The South by Southwest Interactive Conference drew hundreds of food professionals, mostly to the Driskill Hotel, which was home base for the conference’s SouthBites track. Here are recaps from two panels over the weekend. Go to food.blog.austin360.com for more recaps, videos and scene reports.
Andrew Zimmern, the former chef and television host behind “Bizarre Foods,” and Josh Tetrick, CEO of Hampton Creek, returned to South by Southwest Interactive this year to follow up on a conversation they’ve been having for years about how to transform the food system.
Last year, the pair presented together at SXSW about eating less meat. This year, the subject was the global food system at large, the problems it faces and how innovation might be able to solve some of those problems.
“Eating well is a class issue,” Zimmern said. We talk about people in the U.S. not having access to food, but that problem is exacerbated in countries where there is civil or political strife, or mass migration issues.
“People are starving because of distribution, but they live in parts of the world where everything grows year round,” Zimmern said.
Tetrick, whose company had a high-profile run-in with the FDA last year about whether Hampton Creek could call an egg-free sandwich spread mayo (his company won), had lots of encouragement for the makers and entrepreneurs in the room.
“There are so many opportunities for social good in food entrepreneurship,” Tetrick said. “Not enough smart people who want to be makers are looking at the world of food. You can make money and do good at the same time.”
After receiving questions from attendees about his thoughts on equitable nutrition, food waste and training new farmers, Tetrick pointed out that all of those questions represent problems in food that need more people trying to solve.
For example, growing different kinds of crops — and creating market opportunities to use those crops — could help vulnerable communities handle climate change and disruptions to the market.
“We can hire farmers in third- and fourth-world countries to grow the crops needed to make things like Hampton Creek products and sell it at a price that low-income Americans can afford,” Tetrick said.
Tetrick said that although he understands why people rally around a single food issue, such as genetically modified crops, we can spark greater global change when we understand and think about the food system as a whole, and from perspectives that are not our own.
Zimmern and Tetrick, who are both white, addressed their privilege and talked openly about the race and class implications of this conversation about food. Even though they both operate in a food world driven by people who already have money and access to just about any kind of food imaginable, they were persuasive in their passion for making food more equitable for everyone. “How do we make it easy for a single mom in Alabama on food stamps to eat well? We think about that every day,” Tetrick said.
Cutting down on food waste
On a dairy farm in Vermont, the circular economy is thriving.
That’s the term for an industrial system that produces no waste. Though closed loop systems are a goal for many manufacturing companies, in the food industry, gaps in the system have led to massive quantities of food waste.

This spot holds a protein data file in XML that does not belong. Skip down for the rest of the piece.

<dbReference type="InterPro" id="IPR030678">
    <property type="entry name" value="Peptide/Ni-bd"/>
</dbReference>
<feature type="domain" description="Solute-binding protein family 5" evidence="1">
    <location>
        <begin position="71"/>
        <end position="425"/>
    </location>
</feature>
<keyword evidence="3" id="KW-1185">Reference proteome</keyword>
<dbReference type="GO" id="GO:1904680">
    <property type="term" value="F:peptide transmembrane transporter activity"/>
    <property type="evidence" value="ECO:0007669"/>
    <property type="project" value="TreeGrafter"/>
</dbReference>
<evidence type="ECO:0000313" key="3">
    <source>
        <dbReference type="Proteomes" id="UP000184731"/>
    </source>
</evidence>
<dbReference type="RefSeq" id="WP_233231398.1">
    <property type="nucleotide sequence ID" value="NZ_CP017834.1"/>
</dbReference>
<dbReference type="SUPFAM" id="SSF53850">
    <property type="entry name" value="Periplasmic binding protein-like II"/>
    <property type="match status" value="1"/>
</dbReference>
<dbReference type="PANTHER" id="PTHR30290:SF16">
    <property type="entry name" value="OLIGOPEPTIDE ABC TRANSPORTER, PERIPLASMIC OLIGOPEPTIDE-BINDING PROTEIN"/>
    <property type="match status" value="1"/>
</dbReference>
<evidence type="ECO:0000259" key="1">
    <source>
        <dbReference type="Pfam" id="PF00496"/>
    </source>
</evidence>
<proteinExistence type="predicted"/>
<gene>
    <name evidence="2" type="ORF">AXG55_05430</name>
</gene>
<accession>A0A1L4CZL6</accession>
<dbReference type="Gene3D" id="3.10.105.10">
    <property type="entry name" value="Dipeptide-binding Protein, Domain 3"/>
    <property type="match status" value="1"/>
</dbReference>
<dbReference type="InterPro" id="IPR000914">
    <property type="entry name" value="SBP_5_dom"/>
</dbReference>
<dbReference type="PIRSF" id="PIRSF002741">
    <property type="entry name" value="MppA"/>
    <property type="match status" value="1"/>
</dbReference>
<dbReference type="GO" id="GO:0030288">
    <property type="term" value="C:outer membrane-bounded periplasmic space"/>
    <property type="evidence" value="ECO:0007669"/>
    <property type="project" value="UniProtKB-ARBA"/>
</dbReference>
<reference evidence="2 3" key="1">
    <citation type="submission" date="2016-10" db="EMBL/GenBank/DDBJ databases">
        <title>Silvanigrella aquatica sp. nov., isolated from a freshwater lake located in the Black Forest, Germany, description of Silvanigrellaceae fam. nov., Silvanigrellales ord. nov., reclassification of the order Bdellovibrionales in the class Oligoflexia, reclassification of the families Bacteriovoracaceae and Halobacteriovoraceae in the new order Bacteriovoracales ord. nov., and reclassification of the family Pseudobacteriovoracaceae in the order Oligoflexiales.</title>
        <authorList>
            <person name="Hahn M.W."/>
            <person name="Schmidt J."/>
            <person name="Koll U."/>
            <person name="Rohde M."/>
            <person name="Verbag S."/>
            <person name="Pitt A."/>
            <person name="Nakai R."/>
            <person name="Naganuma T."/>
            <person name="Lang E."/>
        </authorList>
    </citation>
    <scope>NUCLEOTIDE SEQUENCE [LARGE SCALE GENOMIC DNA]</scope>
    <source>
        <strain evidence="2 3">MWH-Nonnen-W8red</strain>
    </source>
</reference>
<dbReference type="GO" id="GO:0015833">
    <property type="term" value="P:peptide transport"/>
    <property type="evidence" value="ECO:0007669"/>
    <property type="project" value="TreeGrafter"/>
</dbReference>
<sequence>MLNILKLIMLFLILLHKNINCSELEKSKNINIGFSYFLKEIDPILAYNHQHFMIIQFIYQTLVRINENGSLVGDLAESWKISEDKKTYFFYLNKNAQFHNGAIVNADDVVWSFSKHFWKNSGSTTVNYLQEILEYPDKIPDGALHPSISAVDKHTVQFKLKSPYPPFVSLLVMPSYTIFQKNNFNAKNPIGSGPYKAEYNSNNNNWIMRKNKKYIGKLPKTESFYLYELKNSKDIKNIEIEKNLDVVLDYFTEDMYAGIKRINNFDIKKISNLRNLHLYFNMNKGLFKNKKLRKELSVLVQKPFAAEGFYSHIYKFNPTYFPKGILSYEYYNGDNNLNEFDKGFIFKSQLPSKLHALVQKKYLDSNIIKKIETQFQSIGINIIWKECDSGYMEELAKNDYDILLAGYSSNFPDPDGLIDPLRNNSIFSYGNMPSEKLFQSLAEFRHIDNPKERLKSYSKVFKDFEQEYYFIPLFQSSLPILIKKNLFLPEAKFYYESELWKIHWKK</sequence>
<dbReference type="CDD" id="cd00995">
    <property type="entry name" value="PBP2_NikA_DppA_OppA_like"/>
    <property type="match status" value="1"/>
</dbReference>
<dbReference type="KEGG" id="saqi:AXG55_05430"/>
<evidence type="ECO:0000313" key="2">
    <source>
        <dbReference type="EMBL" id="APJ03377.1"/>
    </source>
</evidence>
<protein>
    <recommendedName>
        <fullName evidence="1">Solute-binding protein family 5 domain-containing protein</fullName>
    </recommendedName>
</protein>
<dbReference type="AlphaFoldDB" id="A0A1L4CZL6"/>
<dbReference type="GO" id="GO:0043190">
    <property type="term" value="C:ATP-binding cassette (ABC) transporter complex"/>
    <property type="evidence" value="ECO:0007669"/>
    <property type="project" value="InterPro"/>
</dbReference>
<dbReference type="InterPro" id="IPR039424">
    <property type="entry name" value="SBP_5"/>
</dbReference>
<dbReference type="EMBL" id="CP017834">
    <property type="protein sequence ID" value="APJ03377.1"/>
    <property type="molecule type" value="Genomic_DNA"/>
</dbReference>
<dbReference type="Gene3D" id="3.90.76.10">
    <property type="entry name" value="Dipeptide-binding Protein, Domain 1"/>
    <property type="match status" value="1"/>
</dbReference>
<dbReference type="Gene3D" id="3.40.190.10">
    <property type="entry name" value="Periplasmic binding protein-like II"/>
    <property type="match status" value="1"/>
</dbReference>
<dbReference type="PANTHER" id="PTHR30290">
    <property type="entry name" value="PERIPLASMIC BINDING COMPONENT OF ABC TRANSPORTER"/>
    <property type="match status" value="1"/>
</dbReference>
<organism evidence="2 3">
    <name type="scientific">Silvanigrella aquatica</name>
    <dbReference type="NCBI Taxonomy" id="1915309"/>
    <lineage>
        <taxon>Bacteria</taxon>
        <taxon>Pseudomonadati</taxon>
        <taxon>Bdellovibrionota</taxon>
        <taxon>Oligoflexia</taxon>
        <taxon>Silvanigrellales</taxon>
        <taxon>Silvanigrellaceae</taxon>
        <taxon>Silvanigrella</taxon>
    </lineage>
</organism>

Just how massive? More than 133 billion pounds of food, about 40 percent of the amount of food that moves through the U.S. food system.
We’ve seen a major push in the past few years for consumers to love their leftovers, buy only what they need, compost the food waste they do produce and, in the face of details about their inaccuracy, even ignore expiration dates.
So what can we learn from a dairy farm in Vermont about reducing food waste? Farmer Marie Audet, who on Sunday joined panelists from Feeding America, Kroger and the Environmental Protection Agency at South by Southwest, explained how they’ve tweaked their farm to create more energy than it uses.
The 130 or so cows produce milk for sale, but their waste is converted into energy, and the byproducts of that process are used as fertilizer for the soil and bedding for the cows. Audet said that by converting that waste into fuel, they produce enough energy for 400 to 500 homes.
It isn’t enough to make safe, affordable milk any more, she said. Today, she has to do so in a way that has as little environmental impact as possible. Twenty percent of her cows’ diet comes from food waste, including pellets made with citrus pulp leftover from juicing or spent grains from beer brewing.
At Kroger, the largest traditional grocer in the U.S. but which has only a few locations in Texas, the store donates millions of pounds to food banks in the Feeding America network. Most grocery stores donate their excess food to food banks, but Kroger takes it a step further by turning food it can’t donate into biogas, a compressed natural gas that powers trucks and stores.
One of the greatest barriers to reducing food waste is changing consumer expectations. Suzanne Lindsay-Walker, the director of sustainability with Kroger, said that they have to meet customer demands for the perfect shiny apple but that many stores now sell imperfect produce at a reduced price.
“Those cultural norms are starting to shift,” she said. “We all have a part to play in this.”
The panel moderator, Ashley Zanolli with the EPA, talked about how different kinds of cooks contribute to the food waste problems, from the adventurous overachieving cook who might buy too much at the store and not be able to use it all before it goes bad to the cautious cook who tosses anything even close to an expiration date or who looks at a piece of produce past its prime and throws it away, rather than find a way to utilize it in a soup or a smoothie.